Patrick T. Reardon, an award-winning urban affairs reporter and feature writer for the Chicago Tribune, also is the author of two small books packed with wisdom.
His first book, "Daily Meditations (with Scripture) for Busy Dads," was followed by "Starting Out: Reflections for Young People" (ACTA Publications, 2000, $5.95).
His book is meaningful to me because I knew Pat when he was starting out in his career. I lived in my first apartment in Evanston, Ill., on the northern border of Chicago, and Pat lived in the city. He was, in fact, a city boy born and bred, the son of a Chicago cop.
When I met Pat, I'd already decided to move to California. He was kind enough to act as my guide to a few places in the city that I'd never spent much time exploring; the South Side, the University of Chicago, Hyde Park. I remember visiting Hyde Park bookstores and eating Greek gyros with Pat one cold Sunday just days before I got in my MGB sports car and drove to my new beginning in California.
As the years went by, Pat's career progressed. He married Cathy and had two children, David and Sarah. He and his family have lived at the same Chicago address for more than 20 years. His faith has deepened over the years, too, and both his books reflect his desire to share that faith.
"The idea was to put together a book for young people starting out in the world; kids graduating from high school or college or getting a first job," he said. "There aren't a lot of books out there for this group, partly because they're not big readers and they've got so much going on in their lives and what do you say?"
He found quite a bit to say, in short bites. Like this piece titled "Us-and-Them."
"Avoid us-and-them thinking. There is no 'them.' We're all 'us.' Don't think of differences in beliefs, skin color, language, culture, income, sexual orientation, dress, education, as things that separate us. These differences are like spices. They give life its tang."
The book contains more than 100 of these little messages, each with a quote from a famous person that connects the thought.
"In many ways," said Reardon, "as I was writing these reflections I was writing to David, 14, and Sarah, 12. These were things I was saying to them in everyday life, usually with more awkwardness and less clarity of thought than I was able to achieve in the book. Watching them grow up, I had a good sense of what was on their minds and what wasn't. So my goal was a book that David and Sarah might find interesting to read, even if it wasn't written by their father.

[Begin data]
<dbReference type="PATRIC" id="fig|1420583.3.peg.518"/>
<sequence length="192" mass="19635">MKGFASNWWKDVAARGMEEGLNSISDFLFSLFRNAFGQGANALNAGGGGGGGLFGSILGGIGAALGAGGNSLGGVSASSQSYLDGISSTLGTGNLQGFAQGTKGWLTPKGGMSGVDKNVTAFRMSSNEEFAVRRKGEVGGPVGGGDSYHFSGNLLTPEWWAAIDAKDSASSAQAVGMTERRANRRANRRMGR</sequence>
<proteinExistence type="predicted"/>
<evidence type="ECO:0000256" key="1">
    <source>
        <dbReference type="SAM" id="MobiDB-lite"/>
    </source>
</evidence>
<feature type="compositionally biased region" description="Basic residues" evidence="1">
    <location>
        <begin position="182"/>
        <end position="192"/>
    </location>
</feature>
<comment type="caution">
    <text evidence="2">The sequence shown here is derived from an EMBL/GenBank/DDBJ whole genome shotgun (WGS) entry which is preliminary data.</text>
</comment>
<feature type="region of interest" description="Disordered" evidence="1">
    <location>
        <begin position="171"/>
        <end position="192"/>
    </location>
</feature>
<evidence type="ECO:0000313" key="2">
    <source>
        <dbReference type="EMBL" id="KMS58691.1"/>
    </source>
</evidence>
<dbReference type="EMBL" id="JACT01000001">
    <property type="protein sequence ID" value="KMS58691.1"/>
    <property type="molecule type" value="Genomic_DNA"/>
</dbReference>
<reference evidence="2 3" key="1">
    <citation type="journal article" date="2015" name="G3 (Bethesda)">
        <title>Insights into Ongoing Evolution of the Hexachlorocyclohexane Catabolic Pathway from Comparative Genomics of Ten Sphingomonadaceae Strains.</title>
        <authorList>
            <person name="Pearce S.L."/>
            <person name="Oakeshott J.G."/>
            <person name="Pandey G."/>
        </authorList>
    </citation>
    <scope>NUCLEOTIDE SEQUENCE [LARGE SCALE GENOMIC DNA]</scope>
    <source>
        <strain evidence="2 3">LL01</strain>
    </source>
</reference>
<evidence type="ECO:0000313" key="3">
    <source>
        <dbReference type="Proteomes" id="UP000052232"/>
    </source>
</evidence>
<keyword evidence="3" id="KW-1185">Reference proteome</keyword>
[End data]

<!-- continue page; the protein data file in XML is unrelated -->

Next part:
"And there was one other thing I found. As I wrote, I realized I wasn't just writing for David and Sarah and all of the kids their age, but I was also writing for myself and for people my age. I just turned 50 and if that's not a new starting-out, I don't know what is. We're always facing new situations, experiences, realities, uncertainties in our lives and in that way we're always starting out."
His book takes an honest look at the good and bad looming ahead in the unknown future. Here's another reflection, "Failed."
"It is human to fail, to drop the ball, to blow the sale, to get the facts wrong, to mix the ingredients incorrectly, to say the wrong word, to break the vase, to spill the oil, to scratch the paint, to run out of gas, to arrive late, to sing off-key, to cut the fabric raggedly, to miscalculate, to stumble, to overlook, to miss, to fall, to err. OK, so you've failed. Welcome to the human race."
He also advises his readers to be kind.
"That may seem like overly sweet advice, but once you're out in the world, you'll see how pervasive unkindness can be. You'll meet people who are rude and who back-bite and slander and denigrate and sneer and play favorites and enjoy inflicting pain. You can be sucked into this unkind approach to life. Don't be afraid to be nice. It's a happy sort of rebellion against the way of the world."
The book is "Starting Out: Reflections for Young People" and it may make the perfect gift for someone you know, young or old. Thanks for writing it, Pat.
To inquire about ordering any of the above mentioned books from an independent bookstore,
Bogey's Books at discounted prices [ Click Here ]
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